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Nutrition Nuggets
 
 
Your cat's nutrition is important for a healthy & happy life. petMD experts help you to know what to feed your cat, how much food to feed, and the differences in cat foods, so your cat gets optimum nutrition.
Nutrition Nuggets is the newest offshoot of petMD's Cat Nutrition Center. Each week Dr. Coates will use her expertise and wisdom to blog about the intricacies of cat nutrition.

Feed Your Cat More to Encourage Weight Loss

May 16, 2014 / (5) comments

I cringe whenever I see an obese cat. Enabling feline obesity is almost like putting a gun to a cat’s head in a game of Russian roulette. Sure, he or she may dodge the diabetes or hepatic lipidosis “bullets,” but play the game long enough and the cat almost always comes out a loser.

 

Don’t get me wrong, I have sympathy for the owners of fat cats. Getting a cat to lose weight is no easy task. Reduced caloric intake in combination with increased physical activity stands the best chance at success, but put the words “cat” and “exercise” together in the same sentence and most owners will break out into gales of laughter.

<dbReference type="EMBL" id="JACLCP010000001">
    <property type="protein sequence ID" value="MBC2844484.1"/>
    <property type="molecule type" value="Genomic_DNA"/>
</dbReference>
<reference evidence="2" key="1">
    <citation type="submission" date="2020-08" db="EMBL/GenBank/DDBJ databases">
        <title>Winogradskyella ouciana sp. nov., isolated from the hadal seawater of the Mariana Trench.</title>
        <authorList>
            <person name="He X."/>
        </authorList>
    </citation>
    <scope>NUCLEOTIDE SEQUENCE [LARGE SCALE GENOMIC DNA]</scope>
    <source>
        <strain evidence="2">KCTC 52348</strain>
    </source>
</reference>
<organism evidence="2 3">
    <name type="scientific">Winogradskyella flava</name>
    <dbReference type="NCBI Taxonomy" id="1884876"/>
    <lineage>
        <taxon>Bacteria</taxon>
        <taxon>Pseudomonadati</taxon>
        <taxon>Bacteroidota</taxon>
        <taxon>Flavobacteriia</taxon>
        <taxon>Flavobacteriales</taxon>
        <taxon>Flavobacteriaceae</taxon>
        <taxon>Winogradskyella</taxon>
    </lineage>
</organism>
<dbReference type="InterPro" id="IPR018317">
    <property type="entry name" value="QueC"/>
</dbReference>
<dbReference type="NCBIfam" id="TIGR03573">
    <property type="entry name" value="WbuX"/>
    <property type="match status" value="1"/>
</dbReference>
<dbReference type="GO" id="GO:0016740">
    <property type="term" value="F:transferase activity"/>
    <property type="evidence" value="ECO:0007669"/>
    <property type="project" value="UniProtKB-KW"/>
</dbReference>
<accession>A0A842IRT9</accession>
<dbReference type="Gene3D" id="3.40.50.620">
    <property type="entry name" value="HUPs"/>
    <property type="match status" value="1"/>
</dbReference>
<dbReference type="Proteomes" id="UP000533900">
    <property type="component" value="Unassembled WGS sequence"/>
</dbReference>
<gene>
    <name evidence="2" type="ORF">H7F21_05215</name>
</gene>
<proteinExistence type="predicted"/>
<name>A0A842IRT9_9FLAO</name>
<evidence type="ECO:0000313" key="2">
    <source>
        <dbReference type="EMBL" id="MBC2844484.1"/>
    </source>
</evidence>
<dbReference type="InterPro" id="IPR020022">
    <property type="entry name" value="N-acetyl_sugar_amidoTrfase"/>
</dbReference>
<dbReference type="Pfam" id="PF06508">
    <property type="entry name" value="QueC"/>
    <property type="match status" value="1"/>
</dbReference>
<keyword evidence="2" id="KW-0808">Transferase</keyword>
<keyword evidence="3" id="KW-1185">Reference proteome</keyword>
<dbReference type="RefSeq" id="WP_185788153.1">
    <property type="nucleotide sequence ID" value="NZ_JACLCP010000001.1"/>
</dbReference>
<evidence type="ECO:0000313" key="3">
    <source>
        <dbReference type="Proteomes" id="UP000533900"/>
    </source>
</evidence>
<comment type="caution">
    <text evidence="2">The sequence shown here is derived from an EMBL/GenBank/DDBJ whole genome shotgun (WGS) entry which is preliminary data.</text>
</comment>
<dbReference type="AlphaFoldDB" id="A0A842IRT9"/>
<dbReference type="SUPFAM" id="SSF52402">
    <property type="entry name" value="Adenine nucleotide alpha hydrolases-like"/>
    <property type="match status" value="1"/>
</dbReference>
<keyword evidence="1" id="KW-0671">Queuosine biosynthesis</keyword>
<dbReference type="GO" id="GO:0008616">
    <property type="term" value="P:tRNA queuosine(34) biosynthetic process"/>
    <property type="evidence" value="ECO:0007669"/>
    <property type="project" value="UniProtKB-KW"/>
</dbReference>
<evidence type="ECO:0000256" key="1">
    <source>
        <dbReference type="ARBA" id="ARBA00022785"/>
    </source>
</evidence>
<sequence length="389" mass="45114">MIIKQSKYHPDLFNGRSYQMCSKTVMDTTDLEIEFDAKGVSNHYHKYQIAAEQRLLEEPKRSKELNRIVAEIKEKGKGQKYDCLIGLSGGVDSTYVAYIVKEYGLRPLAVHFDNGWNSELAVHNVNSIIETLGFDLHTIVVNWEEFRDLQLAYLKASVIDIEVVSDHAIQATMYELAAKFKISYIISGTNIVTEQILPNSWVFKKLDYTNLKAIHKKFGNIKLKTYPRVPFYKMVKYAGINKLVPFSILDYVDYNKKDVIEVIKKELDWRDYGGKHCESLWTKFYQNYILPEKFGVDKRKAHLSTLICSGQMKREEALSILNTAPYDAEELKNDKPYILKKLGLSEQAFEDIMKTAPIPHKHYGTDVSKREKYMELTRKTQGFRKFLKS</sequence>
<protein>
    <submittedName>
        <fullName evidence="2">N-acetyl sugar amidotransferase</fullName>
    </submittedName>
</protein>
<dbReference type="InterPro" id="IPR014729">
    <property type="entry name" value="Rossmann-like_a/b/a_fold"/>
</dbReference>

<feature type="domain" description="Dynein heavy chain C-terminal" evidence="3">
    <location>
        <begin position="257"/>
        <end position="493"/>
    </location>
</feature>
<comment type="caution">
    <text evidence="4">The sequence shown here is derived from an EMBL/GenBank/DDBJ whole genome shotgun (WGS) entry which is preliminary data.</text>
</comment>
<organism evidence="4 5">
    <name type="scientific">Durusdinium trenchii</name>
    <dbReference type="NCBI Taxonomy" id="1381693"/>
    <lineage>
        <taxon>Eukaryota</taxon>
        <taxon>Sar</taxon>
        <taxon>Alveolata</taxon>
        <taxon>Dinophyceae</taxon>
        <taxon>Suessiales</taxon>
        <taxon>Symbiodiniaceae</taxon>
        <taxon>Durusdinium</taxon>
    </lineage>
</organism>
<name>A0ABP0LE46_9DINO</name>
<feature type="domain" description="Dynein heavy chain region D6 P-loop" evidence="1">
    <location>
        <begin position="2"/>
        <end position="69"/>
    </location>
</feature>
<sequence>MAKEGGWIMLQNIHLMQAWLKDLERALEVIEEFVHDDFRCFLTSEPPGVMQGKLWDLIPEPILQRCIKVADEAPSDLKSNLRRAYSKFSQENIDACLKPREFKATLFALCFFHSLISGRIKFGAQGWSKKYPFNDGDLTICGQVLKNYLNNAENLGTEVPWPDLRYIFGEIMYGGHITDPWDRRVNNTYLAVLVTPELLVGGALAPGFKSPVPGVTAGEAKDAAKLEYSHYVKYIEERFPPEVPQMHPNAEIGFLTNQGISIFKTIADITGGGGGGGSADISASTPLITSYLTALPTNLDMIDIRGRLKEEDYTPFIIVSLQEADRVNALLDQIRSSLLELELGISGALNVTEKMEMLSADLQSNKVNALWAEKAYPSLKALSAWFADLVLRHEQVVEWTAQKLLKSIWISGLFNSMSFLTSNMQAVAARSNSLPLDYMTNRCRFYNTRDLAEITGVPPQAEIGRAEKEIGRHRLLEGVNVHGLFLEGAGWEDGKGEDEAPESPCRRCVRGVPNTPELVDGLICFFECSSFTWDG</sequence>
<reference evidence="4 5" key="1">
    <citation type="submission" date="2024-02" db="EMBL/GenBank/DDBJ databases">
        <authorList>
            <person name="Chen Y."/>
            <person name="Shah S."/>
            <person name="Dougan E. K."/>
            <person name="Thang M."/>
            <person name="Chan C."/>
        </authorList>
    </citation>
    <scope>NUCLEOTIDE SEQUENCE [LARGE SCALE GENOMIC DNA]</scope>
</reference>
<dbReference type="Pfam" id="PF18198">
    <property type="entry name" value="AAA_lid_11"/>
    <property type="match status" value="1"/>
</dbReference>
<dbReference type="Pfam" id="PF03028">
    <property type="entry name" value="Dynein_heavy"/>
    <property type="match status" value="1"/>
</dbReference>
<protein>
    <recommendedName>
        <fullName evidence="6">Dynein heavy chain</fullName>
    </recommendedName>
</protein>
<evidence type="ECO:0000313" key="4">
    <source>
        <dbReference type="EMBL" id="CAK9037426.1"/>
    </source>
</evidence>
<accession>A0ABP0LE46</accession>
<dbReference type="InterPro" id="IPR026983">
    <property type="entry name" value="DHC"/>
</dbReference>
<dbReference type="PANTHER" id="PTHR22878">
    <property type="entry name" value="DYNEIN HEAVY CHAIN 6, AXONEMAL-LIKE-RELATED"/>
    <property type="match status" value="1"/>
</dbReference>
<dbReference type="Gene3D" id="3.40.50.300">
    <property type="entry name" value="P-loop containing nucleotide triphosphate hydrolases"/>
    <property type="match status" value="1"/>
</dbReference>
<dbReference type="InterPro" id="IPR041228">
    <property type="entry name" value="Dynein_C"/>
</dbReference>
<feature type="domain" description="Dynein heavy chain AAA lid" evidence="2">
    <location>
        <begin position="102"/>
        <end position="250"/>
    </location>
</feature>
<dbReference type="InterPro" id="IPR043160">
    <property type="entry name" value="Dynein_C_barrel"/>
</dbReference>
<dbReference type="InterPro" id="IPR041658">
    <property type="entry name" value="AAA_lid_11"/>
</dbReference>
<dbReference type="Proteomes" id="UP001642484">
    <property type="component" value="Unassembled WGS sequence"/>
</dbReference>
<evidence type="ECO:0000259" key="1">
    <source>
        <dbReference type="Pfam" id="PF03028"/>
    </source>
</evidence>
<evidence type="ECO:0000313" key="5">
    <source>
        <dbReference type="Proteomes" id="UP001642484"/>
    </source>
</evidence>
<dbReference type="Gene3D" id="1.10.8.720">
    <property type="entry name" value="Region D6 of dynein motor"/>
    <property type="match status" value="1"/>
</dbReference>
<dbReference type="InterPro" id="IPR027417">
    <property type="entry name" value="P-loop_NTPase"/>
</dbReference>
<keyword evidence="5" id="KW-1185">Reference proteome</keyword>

But what if we could tie exercise and feeding together in such a way as to promote weight loss? A recent two part study published in the Journal of Animal Science points to a simple way to do just that. In experiment one, researchers measured how much voluntary activity ten adult cats engaged in when they were fed one, two, four, or a random number of meals each day. The effect of increasing the water content of the food on voluntary physical activity was evaluated in experiment two.

 

The study revealed that cats were more active in the two hours before meals when they were fed four meals per day or were fed randomly. According to coauthor Kelly Swanson, “If they know they are going to get fed, that’s when they are really active, if they can anticipate it.” When the cats were fed high water content meals, their activity levels increased even more, but mostly after they have eaten, perhaps due to an increased need to use the litter box, according to Swanson.